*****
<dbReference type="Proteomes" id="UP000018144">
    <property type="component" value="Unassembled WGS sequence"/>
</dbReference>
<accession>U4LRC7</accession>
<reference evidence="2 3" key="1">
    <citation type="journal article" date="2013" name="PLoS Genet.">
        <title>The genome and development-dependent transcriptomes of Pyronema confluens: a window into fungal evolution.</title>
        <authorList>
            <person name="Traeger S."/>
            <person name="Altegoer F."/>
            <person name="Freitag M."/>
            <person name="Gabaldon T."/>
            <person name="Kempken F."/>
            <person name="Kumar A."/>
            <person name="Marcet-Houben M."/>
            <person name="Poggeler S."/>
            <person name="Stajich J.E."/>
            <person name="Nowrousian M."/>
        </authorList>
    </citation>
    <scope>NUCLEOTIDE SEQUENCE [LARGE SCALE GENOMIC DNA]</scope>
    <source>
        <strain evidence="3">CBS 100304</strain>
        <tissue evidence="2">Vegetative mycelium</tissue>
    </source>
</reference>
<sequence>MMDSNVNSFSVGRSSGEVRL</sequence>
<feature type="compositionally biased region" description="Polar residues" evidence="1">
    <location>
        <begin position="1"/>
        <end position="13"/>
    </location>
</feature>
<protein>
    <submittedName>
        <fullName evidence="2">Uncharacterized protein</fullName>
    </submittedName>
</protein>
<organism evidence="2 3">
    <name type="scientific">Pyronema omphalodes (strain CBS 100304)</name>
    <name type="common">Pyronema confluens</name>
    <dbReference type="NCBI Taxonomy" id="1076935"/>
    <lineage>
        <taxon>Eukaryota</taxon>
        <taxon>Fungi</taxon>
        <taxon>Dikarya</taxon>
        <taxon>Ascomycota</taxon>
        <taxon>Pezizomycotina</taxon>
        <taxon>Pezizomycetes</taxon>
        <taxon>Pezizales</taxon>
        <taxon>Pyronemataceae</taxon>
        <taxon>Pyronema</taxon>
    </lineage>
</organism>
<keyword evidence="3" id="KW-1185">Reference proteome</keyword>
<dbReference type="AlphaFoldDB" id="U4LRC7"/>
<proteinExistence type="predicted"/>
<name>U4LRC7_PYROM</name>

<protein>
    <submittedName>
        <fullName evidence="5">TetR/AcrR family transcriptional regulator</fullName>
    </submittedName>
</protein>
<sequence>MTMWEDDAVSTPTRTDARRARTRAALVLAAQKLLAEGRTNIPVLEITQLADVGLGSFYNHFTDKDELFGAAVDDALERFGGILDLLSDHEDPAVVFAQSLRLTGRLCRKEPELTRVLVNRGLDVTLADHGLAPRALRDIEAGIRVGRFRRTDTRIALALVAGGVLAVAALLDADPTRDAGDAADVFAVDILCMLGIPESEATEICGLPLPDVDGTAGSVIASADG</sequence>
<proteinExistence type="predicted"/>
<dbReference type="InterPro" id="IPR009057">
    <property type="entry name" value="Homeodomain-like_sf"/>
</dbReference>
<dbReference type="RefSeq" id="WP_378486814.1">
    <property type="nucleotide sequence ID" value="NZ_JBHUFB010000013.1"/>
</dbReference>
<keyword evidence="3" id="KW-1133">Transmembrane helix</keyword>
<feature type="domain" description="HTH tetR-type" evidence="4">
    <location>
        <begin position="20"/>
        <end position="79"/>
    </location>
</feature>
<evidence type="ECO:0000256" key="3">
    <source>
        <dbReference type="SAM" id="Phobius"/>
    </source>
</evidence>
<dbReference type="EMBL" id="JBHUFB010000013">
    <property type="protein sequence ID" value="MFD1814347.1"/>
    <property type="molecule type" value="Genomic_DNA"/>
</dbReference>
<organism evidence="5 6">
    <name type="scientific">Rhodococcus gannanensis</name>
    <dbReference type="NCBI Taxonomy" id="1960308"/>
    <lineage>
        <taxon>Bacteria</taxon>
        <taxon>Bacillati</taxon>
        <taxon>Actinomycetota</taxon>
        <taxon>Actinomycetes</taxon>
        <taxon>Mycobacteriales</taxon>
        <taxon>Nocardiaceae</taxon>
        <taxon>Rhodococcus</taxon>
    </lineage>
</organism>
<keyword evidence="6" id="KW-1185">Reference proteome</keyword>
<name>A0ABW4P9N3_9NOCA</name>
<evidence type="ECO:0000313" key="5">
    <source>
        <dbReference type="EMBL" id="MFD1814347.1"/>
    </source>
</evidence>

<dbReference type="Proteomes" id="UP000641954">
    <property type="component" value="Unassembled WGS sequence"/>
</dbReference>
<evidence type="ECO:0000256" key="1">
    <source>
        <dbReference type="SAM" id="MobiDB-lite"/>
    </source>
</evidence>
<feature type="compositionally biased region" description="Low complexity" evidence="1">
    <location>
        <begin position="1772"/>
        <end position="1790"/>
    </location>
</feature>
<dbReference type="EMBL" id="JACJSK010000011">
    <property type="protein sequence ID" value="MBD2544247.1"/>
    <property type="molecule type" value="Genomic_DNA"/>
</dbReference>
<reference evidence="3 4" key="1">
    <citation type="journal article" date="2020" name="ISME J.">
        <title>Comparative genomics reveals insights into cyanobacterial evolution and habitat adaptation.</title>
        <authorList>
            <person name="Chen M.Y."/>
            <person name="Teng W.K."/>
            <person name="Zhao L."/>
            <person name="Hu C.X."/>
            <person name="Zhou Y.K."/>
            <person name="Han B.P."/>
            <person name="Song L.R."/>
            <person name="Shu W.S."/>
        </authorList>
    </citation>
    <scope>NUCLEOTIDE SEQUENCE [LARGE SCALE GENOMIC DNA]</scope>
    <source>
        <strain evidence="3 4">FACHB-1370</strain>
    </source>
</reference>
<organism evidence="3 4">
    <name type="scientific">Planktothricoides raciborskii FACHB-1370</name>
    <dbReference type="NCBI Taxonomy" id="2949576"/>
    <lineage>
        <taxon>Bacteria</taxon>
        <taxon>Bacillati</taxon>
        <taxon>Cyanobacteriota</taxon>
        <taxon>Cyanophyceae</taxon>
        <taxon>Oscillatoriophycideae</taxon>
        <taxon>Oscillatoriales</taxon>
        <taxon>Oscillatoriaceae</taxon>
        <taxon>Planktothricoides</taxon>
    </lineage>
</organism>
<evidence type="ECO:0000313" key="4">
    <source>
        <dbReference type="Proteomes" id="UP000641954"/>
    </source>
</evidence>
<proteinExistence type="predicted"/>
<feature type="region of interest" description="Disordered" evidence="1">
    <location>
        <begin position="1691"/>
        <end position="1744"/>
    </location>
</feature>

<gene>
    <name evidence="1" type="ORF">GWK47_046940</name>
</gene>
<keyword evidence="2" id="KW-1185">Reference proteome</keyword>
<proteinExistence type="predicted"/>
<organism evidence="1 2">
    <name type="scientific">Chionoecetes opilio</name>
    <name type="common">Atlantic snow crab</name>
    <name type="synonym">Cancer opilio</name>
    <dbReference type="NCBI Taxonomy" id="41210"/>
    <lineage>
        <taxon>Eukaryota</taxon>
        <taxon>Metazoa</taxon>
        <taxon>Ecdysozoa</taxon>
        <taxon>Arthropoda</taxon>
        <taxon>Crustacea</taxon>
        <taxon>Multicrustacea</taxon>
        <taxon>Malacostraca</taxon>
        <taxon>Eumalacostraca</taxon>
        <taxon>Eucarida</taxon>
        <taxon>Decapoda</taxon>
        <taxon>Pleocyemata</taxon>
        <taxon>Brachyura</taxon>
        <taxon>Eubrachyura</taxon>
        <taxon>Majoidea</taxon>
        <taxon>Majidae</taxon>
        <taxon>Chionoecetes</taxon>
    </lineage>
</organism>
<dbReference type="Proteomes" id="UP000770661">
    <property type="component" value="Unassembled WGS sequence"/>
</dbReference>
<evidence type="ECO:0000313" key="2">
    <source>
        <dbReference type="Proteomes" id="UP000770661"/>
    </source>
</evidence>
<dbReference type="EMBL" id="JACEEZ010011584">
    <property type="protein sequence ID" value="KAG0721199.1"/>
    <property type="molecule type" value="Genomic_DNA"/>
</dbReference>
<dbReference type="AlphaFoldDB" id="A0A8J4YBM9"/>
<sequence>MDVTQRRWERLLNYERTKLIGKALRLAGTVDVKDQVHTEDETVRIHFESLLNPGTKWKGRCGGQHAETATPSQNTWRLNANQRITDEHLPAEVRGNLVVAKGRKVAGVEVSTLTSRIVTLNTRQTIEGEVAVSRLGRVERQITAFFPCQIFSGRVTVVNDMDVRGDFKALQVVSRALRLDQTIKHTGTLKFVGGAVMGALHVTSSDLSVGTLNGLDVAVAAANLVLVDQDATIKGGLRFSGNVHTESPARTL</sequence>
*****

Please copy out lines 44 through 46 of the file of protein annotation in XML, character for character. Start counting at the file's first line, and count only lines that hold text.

        <taxon>Eukaryota</taxon>
        <taxon>Fungi</taxon>
        <taxon>Dikarya</taxon>